SHEIRA M. FURSE :: Brand and marketing ace-at-the-ready, social and cultural explorer, gen xer and flexer, futurist on how we will work, avid reader and antiquarian, and friend to rabbits everywhere.


Posts tagged future of work

Companies That Are Radically Changing The Way We Work 

This list of companies that are working the future of business today is a shot of instant inspiration. Enjoy!

Social Means Freedom, for Better or Worse 

Another astute take from Nilofer Merchant, this time on the future of work:

"Work is freed. This changes not only how we work at the broadest levels — and how we organize every single part of our organizations — but what we make, how we produce and distribute it, and how we market and sell it. Is that scary? For many, yes. But, for better or worse, social is giving us this freedom. The question now is what we do with it."

I love that Nilofer acknowledges the inherent uncertainty and fear that exists around this. So few work futurists pay that any heed, and it is an important factor in how we will realize the potential of a free talent force.

(Nilofer Merchant for HBR)

Steelcase 100-Year Anniversary 

Steelcase is doing remarkable work gathering people’s dreams for what the next century will look and feel like. Understanding how we will live will have direct bearing on how we will work, and on their mission to craft great work experiences wherever this may happen. This work reflects the kind of magic that happens when a brand elevates it’s view beyond pushing product to embracing possibility and purpose.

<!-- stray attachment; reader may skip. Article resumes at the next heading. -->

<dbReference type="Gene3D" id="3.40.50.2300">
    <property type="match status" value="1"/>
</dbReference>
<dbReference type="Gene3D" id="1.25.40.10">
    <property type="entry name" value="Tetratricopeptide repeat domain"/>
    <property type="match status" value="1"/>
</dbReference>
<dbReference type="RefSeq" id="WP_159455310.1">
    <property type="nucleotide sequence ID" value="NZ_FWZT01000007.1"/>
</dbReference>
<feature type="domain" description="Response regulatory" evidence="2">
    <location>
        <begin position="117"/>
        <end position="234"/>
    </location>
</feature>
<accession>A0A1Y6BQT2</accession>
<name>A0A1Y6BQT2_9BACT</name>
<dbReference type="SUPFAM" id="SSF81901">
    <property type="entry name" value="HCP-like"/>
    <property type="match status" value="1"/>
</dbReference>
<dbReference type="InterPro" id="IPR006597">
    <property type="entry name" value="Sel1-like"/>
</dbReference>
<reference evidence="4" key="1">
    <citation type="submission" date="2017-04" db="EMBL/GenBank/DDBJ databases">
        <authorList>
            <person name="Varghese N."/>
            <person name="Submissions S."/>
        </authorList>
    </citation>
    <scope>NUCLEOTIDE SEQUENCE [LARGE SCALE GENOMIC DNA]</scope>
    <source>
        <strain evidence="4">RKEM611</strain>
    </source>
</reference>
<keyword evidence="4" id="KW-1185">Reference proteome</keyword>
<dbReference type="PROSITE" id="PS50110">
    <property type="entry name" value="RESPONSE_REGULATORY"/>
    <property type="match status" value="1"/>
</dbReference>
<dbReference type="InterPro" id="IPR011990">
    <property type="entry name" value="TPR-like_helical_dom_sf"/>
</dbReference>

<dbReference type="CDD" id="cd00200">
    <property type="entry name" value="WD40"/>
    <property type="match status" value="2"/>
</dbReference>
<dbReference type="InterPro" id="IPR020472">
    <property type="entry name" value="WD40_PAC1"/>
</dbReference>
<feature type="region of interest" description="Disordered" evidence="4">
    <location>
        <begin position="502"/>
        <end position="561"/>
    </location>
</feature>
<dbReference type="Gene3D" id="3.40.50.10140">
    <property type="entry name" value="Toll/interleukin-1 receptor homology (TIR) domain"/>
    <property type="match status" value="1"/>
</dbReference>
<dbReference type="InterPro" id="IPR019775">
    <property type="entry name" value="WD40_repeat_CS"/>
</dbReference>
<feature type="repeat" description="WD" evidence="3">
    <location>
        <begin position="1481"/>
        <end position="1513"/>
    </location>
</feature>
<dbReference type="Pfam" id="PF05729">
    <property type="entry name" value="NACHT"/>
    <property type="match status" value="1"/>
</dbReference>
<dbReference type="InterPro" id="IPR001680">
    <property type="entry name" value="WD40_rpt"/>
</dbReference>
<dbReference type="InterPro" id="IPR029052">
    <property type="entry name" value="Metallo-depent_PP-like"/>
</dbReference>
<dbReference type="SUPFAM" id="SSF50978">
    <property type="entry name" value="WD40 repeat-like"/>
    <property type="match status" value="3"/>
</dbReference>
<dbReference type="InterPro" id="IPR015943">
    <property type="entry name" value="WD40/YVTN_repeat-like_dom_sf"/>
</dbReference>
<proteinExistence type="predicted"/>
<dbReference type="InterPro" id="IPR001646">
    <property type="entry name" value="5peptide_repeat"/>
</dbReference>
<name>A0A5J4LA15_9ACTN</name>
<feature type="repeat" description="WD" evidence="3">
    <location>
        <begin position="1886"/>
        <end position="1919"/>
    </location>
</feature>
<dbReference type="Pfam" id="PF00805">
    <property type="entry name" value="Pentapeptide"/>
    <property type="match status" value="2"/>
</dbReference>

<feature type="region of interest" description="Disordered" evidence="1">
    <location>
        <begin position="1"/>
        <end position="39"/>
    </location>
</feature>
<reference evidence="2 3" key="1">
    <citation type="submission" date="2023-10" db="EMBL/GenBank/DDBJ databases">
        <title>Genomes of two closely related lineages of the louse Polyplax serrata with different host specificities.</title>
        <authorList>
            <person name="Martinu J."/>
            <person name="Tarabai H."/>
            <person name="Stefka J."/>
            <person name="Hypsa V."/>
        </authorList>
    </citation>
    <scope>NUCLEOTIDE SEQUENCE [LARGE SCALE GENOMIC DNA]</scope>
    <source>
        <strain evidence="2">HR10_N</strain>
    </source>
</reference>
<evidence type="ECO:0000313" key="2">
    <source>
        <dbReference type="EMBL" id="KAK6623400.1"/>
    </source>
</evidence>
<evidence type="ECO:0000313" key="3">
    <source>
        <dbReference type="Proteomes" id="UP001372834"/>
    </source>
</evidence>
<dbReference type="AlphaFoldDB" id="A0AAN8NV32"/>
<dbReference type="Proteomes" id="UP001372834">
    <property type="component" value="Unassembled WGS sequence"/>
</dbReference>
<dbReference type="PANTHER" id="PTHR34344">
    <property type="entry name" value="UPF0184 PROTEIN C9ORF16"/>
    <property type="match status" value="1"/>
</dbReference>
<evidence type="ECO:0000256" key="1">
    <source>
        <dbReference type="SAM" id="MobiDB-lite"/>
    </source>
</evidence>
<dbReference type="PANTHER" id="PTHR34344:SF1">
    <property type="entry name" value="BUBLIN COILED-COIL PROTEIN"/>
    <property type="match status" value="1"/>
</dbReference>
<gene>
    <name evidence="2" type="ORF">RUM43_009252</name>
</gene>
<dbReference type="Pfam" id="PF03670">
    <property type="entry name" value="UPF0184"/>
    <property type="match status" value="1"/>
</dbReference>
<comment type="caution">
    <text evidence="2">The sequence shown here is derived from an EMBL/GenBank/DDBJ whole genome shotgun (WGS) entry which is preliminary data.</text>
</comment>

Agility may be the single highest priority for workplaces now and in the future.

Coworking, Swarming, and The Agile Workplace by Brian Green of Herman Miller

(via stoweboyd)

Why Apple can't build iPhones in the US 

A fascinating read, both in terms of the impact of the American middle class and the conditions under which Chinese workers toil to feed the global appetite for consumer technology. Clearly our era of rapid and pervasive innovation is unfolding at a very human cost, both for the American workers who no longer have a place in our economy and for the Chinese workers who labor under conditions that we would consider deplorable even if they are an improvement over Chinese rural living standards. The situation is not sustainable from either end, and it will be fascinating to see what happens as the US reinvents its economy and Chinese workers find their collective voice. Both are long term propositions to be sure, but perhaps not nearly as long as one would imagine in our fast moving world that is increasingly populated by collaborative and civic-minded Millennials.

Dusk, Dawn, and High Noon 

This from Rand: “Demographics are not destiny, but they are the next best thing. The accumulation of slow demographic changes inexorably alters nations, especially vis-à-vis one another — and in ways that are not easy to reverse. In the decades ahead, China and India will have the most to gain or to lose, and the United States will continue to have the most to protect and to defend.” The attached article on global demographic trends is a must read for anyone interested in how the future will unfold.